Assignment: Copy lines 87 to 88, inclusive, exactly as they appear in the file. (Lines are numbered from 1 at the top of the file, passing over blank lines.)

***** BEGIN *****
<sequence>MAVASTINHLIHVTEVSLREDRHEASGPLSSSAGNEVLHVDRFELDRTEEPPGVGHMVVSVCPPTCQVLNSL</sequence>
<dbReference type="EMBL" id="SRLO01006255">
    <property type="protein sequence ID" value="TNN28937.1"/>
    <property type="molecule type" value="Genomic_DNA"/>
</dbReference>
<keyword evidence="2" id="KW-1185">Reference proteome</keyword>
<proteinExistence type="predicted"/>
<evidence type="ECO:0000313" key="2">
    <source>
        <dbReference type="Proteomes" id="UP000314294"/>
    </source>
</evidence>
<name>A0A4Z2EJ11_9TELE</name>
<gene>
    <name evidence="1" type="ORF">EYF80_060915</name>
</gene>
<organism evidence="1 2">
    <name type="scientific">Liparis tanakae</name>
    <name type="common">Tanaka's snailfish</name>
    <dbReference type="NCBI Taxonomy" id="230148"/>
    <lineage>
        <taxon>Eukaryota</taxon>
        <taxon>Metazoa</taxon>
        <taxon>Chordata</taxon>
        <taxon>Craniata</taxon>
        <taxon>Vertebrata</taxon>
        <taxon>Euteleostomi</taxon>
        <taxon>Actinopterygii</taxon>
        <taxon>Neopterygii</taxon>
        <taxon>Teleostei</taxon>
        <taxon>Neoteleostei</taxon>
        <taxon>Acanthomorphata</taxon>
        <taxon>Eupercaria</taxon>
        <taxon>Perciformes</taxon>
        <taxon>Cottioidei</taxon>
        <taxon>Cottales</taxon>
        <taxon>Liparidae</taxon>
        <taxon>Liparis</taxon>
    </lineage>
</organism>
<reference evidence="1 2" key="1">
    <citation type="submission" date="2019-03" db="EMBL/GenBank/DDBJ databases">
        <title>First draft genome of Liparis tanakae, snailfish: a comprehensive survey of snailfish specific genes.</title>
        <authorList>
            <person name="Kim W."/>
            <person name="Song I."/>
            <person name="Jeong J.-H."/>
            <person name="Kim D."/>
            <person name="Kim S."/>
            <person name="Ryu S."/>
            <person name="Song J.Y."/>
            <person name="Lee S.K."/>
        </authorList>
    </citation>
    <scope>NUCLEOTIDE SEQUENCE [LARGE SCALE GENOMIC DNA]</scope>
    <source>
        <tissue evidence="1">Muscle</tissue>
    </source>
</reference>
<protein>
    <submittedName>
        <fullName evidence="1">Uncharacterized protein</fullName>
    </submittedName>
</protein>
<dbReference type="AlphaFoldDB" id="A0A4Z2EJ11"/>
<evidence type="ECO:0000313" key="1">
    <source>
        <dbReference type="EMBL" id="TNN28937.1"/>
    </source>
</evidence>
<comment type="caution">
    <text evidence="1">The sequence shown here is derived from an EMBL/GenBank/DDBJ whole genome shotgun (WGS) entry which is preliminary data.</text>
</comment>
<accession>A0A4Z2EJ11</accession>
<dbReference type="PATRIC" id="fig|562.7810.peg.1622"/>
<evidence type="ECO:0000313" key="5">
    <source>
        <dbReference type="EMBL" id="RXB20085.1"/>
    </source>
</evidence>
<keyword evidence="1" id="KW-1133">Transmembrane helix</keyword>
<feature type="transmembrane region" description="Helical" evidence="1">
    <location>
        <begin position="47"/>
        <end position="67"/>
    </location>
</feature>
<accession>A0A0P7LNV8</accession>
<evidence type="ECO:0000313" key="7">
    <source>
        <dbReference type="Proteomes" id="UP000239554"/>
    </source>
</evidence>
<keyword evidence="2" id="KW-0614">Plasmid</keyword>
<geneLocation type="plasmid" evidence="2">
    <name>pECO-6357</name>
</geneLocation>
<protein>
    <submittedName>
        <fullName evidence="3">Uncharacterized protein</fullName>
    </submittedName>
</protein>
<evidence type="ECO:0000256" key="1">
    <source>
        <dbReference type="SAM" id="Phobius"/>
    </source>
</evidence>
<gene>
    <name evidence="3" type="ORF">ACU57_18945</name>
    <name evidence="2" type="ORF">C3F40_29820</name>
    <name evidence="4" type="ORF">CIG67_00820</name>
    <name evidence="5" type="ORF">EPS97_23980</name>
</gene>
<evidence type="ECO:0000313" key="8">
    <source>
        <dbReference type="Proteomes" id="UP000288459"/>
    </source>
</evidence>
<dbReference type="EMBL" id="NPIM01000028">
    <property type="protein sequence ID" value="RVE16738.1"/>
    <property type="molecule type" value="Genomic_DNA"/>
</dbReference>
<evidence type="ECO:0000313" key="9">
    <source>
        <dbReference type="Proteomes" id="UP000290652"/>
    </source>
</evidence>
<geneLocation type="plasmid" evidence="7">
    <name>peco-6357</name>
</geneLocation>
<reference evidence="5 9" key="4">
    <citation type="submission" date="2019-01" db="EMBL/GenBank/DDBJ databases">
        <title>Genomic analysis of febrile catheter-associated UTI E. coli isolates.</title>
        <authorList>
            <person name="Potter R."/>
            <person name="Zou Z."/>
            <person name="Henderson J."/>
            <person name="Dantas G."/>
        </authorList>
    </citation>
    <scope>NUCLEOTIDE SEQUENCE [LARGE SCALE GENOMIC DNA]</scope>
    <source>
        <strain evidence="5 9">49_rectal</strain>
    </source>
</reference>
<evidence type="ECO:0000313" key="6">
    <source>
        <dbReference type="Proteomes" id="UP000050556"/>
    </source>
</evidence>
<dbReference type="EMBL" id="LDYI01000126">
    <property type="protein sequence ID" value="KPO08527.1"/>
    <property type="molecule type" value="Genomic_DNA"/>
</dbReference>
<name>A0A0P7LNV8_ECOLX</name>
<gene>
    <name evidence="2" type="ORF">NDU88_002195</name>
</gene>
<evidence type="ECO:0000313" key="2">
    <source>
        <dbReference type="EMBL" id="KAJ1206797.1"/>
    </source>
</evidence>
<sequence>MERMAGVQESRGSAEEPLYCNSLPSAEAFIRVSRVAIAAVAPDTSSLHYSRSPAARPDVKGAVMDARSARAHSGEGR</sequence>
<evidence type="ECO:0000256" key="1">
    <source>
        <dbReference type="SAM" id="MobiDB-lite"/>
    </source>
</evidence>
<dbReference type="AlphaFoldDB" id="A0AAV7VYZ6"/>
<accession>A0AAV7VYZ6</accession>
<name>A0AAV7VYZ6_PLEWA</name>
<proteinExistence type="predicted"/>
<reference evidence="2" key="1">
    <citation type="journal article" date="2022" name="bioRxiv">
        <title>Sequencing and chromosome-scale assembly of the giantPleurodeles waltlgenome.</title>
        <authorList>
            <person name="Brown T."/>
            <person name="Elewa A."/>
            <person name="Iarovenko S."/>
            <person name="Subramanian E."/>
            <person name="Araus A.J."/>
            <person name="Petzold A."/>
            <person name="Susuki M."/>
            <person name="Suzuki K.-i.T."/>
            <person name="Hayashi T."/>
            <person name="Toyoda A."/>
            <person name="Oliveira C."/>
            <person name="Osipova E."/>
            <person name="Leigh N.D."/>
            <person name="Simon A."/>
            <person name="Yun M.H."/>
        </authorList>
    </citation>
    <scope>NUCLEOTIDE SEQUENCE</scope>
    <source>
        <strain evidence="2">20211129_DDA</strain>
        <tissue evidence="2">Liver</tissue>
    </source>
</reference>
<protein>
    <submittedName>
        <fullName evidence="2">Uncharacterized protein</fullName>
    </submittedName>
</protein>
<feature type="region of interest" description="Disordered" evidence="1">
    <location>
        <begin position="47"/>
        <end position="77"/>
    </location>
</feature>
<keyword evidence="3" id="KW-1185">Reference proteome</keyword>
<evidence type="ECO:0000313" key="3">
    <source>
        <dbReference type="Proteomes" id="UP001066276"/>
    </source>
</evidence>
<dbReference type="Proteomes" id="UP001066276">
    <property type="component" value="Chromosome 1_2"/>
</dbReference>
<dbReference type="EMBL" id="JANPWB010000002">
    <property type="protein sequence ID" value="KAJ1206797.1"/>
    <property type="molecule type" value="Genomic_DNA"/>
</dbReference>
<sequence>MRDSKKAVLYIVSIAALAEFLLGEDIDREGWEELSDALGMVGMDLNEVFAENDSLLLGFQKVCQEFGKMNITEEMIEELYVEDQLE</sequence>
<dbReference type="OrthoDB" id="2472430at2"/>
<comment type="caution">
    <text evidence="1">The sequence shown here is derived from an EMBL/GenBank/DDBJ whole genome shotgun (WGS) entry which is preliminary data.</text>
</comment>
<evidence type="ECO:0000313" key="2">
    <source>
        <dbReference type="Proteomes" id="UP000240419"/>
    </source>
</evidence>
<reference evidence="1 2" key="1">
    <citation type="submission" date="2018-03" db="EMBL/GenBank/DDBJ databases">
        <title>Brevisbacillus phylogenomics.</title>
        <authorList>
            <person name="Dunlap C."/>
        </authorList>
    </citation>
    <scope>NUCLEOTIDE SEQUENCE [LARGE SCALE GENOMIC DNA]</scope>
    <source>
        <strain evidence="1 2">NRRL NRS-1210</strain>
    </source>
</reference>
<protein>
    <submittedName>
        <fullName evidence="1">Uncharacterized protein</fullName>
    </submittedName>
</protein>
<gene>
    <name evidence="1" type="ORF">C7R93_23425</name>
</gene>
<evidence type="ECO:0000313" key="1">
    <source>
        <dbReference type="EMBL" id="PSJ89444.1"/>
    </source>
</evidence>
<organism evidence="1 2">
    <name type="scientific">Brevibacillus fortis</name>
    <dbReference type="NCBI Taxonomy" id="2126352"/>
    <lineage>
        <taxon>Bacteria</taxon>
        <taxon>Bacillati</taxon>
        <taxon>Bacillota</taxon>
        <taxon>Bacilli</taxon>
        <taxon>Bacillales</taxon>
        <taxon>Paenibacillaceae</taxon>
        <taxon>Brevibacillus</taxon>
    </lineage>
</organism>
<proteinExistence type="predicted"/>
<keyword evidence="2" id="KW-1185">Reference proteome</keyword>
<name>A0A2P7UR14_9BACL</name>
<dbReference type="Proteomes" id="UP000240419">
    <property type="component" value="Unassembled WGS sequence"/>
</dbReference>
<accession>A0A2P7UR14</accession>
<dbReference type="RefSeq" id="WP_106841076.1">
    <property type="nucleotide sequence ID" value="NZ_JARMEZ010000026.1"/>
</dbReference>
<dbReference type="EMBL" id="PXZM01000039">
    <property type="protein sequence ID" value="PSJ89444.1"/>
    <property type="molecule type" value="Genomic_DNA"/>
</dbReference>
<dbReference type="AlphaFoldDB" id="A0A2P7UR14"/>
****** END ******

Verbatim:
</feature>
<accession>A0A0P7LNV8</accession>